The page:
As I taught in another lesson, crosshatching can be loose or tight depending on the effect. The closer the lines are together, the more opaque the object. Crosshatching is a series of lines or curves crossing over one another. Below I have given you a series of lines or crosshatches that you can practice doing. The first set of lines below are loosely laid down and can be used to lightly lit or light colored areas.
Here we have a darker crosshatch that is created with the side of a pencil that has been sanded. Notice that pressure was brought to bear on the pencil to give the strokes a darker look.
In this example we have a crosshatch that has vertical lines with going through them on a slant. This is good for areas that appear to need texture and may have a bit of light hitting it.
These crosshatches are less slanted but as you can see they still cross over each other in a fairly regular pattern. You might use this in a semi-dark area.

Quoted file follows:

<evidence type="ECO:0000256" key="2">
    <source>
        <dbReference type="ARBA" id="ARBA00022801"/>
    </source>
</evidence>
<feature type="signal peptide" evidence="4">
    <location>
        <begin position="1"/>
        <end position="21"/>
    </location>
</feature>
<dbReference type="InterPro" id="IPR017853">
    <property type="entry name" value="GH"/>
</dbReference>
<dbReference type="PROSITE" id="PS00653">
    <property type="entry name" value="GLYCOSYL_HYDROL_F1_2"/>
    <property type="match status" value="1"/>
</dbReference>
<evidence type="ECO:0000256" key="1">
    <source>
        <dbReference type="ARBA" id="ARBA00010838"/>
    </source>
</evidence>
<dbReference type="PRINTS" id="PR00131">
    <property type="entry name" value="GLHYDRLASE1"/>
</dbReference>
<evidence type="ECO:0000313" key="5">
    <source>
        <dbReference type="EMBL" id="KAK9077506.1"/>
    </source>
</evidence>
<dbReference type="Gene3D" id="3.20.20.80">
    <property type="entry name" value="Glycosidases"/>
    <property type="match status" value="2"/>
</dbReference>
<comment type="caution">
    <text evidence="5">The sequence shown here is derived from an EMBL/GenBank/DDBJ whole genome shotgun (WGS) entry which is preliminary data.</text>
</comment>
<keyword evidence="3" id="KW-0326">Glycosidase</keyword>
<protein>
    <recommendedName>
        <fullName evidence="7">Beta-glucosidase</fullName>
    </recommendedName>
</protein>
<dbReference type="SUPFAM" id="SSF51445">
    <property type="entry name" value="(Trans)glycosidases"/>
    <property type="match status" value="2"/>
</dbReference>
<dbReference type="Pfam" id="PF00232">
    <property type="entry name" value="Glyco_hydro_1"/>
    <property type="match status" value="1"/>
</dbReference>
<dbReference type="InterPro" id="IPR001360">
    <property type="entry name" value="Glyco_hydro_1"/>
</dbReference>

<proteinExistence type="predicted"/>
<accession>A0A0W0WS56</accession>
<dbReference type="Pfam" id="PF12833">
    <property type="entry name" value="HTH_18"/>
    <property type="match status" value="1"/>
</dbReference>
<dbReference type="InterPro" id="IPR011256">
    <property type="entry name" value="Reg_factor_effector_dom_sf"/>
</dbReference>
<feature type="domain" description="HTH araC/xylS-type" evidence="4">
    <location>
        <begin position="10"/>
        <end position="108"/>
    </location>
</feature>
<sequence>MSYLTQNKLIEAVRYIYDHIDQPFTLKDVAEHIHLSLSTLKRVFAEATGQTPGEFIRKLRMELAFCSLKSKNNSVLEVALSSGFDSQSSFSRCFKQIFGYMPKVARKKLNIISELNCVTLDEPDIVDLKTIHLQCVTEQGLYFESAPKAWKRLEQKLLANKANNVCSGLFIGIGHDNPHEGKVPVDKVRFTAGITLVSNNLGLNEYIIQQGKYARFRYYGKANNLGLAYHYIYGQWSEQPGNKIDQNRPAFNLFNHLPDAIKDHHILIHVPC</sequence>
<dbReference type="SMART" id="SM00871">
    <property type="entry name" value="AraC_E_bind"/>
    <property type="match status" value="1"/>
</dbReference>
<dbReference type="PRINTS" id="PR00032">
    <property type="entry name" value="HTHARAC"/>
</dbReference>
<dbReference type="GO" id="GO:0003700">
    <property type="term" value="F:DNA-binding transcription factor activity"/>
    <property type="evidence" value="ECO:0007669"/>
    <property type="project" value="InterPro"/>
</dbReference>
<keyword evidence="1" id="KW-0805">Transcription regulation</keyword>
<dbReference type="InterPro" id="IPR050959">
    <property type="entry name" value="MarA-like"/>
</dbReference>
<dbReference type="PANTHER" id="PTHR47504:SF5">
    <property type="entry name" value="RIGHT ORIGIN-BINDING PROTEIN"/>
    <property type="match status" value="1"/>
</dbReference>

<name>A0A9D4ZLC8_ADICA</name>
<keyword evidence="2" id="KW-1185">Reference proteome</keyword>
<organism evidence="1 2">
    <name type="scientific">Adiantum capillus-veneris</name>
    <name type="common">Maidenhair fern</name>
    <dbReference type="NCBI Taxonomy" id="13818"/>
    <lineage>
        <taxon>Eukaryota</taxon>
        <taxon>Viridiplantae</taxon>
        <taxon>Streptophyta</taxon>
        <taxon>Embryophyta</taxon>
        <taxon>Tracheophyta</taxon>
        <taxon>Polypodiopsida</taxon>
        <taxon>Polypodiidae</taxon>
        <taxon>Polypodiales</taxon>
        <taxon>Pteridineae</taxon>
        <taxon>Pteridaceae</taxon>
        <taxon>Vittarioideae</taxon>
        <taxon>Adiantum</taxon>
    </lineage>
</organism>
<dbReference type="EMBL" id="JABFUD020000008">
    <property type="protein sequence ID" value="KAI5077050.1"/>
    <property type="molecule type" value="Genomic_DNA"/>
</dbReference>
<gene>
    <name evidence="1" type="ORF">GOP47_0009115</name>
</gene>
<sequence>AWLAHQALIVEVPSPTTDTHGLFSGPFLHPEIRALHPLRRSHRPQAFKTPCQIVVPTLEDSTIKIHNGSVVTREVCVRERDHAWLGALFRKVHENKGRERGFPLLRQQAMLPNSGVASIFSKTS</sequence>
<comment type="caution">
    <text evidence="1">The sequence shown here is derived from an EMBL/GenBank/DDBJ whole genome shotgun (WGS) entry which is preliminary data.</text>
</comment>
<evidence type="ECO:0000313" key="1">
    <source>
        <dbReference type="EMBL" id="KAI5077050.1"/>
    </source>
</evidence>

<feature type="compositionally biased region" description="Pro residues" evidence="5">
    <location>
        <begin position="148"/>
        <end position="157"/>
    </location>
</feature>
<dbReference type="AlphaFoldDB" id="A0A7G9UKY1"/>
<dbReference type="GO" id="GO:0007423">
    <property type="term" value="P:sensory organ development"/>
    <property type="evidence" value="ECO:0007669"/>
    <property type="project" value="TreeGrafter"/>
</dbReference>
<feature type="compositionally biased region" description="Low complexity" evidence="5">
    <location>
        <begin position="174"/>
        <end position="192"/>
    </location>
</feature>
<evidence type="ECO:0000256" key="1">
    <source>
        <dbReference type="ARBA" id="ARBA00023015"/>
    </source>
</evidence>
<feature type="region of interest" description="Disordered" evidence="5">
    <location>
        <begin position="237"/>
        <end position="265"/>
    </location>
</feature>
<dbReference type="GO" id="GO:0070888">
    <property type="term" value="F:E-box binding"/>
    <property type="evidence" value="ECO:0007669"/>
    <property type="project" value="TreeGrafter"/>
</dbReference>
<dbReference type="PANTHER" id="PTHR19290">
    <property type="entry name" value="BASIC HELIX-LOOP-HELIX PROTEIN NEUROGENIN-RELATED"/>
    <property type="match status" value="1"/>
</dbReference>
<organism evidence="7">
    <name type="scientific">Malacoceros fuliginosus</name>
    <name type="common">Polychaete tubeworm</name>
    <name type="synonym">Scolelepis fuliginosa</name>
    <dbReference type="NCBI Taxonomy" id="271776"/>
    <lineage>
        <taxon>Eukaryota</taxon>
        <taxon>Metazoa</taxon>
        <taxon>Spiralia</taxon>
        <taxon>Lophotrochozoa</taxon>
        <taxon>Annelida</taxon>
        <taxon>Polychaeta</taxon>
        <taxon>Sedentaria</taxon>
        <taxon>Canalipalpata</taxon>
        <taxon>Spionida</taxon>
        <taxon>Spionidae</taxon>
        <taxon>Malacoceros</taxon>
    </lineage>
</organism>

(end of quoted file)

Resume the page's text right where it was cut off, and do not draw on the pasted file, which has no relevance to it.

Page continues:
Here's a crosshatch pattern that is probably more familiar to most people. It is evenly spaced approximately and runs vertical and horizontal.
You might see this type of crosshatch in a more detailed area.
Here we have a more complex crosshatch involving vertical, horizontal, and slanted lines. You would most likely find these lines in a fairly dark area that needs coverage.
Here we can see a variety of crosshatch strokes in varying weights. Try doing a small drawing with the various examples of strokes above.
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